ERIC Number: EJ1087000
Record Type: Journal
Publication Date: 2016-Jan
Abstractor: As Provided
Reference Count: 47
The Curious Case of Orthographic Distinctiveness: Disruption of Categorical Processing
McDaniel, Mark A.; Cahill, Michael J.; Bugg, Julie M.
Journal of Experimental Psychology: Learning, Memory, and Cognition, v42 n1 p104-113 Jan 2016
How does orthographic distinctiveness affect recall of structured (categorized) word lists? On one theory, enhanced item-specific information (e.g., more distinct encoding) in concert with robust relational information (e.g., categorical information) optimally supports free recall. This predicts that for categorically structured lists, orthographically distinct (OD) word lists should be recalled better than orthographically common (OC) word lists. Another possibility is that OD items produce a far-reaching impairment in relational processing, including that of categorical information. This view anticipates an advantage in recall for OC items relative to OD lists. In Experiment 1 categorically structured OC lists produced better recall performance and higher clustering than did categorically structured OD lists. When words were presented in capital letters, thereby minimizing orthographic distinctiveness, OC and OD lists showed equivalent recall and category clustering (Experiment 2). When recall was cued with category labels, OC items were still better recalled than OD items (Experiment 3). These patterns, along with category access and items-per-category recalled, are consistent with the interpretation that orthographic distinctiveness creates a disruption in encoding of inter-item associations within a category. This interpretation expands previous work indicating that orthographic distinctiveness disrupts encoding of serial order information, another kind of inter-item association.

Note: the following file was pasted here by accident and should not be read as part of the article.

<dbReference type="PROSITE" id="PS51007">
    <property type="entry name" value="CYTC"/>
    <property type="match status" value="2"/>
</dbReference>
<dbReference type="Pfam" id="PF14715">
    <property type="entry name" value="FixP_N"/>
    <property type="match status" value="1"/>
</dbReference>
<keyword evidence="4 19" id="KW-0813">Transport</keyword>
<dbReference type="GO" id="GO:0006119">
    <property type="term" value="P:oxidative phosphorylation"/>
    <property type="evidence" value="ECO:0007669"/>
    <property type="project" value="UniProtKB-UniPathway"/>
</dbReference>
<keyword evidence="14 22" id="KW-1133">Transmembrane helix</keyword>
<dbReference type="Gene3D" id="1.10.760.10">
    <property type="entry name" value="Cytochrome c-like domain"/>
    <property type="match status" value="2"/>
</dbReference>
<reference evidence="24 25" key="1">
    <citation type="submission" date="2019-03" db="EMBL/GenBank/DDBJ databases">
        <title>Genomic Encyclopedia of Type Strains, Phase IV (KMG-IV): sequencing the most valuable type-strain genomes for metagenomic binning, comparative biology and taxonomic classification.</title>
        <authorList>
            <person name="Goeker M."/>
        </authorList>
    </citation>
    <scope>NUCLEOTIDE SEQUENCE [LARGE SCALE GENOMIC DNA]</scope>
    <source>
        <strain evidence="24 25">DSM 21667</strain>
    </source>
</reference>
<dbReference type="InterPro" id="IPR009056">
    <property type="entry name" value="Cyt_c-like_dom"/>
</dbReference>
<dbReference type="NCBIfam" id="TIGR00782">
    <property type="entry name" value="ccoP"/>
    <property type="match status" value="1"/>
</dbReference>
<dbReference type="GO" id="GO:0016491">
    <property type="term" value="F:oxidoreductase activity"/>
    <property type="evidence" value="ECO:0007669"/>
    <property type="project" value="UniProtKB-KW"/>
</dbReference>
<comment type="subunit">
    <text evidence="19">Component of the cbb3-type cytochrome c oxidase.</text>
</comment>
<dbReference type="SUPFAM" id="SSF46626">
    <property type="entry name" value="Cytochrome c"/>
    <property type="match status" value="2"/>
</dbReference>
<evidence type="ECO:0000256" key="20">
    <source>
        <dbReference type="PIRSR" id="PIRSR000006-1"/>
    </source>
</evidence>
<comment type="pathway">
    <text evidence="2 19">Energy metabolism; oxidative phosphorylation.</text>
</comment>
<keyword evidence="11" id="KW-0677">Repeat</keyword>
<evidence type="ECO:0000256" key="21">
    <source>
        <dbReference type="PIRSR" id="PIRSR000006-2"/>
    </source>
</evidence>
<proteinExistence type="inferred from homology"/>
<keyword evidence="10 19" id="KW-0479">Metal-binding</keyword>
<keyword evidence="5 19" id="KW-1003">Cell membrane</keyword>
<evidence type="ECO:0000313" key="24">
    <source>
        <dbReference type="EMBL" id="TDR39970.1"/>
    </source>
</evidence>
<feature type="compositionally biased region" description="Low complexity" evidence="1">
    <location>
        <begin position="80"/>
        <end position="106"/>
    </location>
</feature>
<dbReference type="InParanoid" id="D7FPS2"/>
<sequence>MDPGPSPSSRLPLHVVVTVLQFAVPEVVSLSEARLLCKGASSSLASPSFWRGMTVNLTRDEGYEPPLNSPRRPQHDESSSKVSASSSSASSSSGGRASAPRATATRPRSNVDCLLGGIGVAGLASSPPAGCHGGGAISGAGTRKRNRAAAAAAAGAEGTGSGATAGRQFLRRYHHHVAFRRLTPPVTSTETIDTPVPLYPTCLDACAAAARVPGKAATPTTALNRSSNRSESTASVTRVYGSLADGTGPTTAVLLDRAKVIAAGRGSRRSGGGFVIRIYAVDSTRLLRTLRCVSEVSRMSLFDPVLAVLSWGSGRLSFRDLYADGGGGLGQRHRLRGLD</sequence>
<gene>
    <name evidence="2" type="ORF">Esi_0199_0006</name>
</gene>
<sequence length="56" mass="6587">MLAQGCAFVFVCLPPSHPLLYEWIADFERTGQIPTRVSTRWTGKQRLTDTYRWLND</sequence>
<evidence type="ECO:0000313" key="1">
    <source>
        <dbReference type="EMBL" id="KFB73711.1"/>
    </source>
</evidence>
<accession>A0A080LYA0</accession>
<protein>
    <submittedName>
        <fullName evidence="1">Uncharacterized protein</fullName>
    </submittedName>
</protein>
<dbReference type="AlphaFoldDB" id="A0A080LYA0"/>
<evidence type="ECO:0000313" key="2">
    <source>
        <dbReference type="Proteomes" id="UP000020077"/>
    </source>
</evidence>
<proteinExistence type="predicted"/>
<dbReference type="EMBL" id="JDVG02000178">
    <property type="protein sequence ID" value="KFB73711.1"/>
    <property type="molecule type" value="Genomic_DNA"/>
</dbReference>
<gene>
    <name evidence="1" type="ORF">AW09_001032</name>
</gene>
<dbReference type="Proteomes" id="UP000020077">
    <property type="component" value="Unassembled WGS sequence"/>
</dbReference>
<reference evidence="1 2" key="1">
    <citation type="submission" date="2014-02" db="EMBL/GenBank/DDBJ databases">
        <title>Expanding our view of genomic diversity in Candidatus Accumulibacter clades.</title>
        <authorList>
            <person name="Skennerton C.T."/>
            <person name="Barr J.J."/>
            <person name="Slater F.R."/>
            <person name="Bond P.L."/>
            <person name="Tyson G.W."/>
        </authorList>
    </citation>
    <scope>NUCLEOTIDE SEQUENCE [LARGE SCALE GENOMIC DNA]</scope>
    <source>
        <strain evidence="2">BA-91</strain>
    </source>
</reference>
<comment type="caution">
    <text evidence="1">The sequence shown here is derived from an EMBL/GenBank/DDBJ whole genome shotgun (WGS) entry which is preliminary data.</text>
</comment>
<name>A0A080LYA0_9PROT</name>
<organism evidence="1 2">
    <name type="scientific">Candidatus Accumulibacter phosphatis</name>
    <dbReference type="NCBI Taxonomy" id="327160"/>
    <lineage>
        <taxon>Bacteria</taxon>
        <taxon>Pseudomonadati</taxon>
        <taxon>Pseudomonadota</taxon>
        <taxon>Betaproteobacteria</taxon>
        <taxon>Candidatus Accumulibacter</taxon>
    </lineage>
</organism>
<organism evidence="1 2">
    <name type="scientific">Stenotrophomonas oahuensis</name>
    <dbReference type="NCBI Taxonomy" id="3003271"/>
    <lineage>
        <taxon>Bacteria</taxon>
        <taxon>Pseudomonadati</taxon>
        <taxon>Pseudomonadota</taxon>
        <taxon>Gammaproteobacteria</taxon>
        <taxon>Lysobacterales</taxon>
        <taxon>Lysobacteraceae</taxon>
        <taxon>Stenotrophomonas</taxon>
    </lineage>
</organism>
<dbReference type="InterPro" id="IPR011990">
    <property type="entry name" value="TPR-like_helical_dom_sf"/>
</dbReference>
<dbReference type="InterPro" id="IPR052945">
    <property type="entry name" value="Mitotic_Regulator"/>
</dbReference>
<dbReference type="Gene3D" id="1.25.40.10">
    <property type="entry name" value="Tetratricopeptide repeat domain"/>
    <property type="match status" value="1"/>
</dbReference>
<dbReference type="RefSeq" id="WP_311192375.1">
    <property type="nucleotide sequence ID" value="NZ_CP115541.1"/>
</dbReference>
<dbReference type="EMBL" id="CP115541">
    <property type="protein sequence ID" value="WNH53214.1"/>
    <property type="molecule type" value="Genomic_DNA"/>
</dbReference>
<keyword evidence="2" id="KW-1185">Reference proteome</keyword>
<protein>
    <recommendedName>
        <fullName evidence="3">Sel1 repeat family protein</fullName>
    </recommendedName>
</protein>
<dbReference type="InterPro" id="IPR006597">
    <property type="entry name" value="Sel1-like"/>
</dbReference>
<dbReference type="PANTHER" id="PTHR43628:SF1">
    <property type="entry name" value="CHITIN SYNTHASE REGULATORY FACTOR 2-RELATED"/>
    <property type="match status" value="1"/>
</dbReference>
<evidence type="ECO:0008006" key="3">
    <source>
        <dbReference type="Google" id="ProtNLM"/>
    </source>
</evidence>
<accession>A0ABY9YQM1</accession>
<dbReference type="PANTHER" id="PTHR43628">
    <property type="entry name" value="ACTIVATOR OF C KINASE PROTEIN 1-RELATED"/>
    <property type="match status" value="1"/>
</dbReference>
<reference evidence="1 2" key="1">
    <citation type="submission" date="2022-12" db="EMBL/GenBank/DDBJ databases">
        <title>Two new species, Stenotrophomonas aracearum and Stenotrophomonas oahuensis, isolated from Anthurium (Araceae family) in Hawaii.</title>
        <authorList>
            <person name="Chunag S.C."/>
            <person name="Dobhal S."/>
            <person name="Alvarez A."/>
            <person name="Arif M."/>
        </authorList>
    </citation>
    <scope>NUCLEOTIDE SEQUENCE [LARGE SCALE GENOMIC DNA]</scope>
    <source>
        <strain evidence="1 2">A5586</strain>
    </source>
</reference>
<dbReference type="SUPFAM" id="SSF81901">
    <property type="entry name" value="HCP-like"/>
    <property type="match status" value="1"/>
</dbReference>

Descriptors: Experimental Psychology, Recall (Psychology), Word Lists, Cognitive Processes, Prediction, Classification, Visual Stimuli, Cues, College Students, Memory
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Publication Type: Journal Articles; Reports - Research
Education Level: Higher Education; Postsecondary Education
Authoring Institution: N/A
Identifiers - Location: Missouri